Until recently members of our editorial staff took turns posting items on the Adventist Review’s Facebook page for a week at a time. Coincidentally, in 2012 I was asked to monitor our Facebook account during the weeks just prior to Easter and Christmas.
I know some Adventists see red every time they read the words “Easter” and “Christmas,” so I was careful not to use those words. Instead, I used terms such as “Christ’s death and resurrection,” and “Christ’s birth.” I know that Christ wasn’t likely born in December, and I know that pagan practices have been connected with both events.
Still, the vehemence of the posts from our “friends” who objected to the very notion that we should join other Christians in commemorating these significant events surprised me. The inference seemed to be: “Don’t call us Christians; we’re Adventists!”
I know some like to entertain the fantasy that our movement sprang out of some vacuum, and that before Seventh-day Adventists arrived, Christianity was apostate and infected with all kinds of pagan beliefs and practices. In fact, our movement is part of a progression of 2,000 years of Christian history—some good, some bad—that’s left us centuries of tradition (the good kind) from those who have faithfully transmitted “the faith that was once for all entrusted to God’s holy people” (Jude 3).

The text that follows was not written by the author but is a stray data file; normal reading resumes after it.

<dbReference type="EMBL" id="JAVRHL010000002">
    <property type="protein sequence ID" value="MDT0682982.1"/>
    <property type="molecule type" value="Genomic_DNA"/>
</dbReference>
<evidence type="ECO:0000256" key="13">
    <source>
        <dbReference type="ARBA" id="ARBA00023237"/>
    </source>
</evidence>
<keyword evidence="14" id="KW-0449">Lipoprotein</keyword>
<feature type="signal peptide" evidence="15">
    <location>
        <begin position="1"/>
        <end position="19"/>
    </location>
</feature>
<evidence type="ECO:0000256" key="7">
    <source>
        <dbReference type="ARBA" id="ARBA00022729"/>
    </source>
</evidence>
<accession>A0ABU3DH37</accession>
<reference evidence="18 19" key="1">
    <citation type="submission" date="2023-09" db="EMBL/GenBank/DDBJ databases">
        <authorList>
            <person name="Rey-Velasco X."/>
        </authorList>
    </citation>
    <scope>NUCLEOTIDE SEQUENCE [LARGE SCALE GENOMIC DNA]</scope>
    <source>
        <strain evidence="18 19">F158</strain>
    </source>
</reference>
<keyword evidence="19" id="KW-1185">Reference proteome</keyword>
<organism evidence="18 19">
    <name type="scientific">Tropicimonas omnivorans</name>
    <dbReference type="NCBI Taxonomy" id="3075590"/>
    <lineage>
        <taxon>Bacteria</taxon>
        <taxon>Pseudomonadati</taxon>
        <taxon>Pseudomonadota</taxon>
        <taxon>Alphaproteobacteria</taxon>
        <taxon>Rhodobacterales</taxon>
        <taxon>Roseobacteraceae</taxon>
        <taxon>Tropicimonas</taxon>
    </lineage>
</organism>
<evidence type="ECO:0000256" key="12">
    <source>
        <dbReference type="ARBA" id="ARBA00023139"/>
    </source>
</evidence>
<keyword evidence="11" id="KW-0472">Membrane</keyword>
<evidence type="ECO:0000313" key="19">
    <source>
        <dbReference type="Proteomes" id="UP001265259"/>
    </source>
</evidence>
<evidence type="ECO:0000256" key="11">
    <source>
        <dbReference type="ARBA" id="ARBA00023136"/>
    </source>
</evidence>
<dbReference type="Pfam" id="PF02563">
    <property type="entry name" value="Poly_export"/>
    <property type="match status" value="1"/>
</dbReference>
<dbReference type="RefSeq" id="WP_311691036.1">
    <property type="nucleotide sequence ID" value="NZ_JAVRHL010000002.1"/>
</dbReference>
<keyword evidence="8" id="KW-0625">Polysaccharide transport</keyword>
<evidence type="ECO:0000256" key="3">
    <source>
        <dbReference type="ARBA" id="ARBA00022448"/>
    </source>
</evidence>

I feel bad for Adventists whose fear of being deceived leads them to view fellow Christians only with suspicion and suggest that because they aren’t Adventists and they commemorate Christ’s birth and resurrection they’re somehow deceived.
In countries of the world in which Christianity is the predominant religion, the weeks leading up to the observance of Christ’s birth, His death, and His resurrection are prime opportunities to share our faith, not our fears.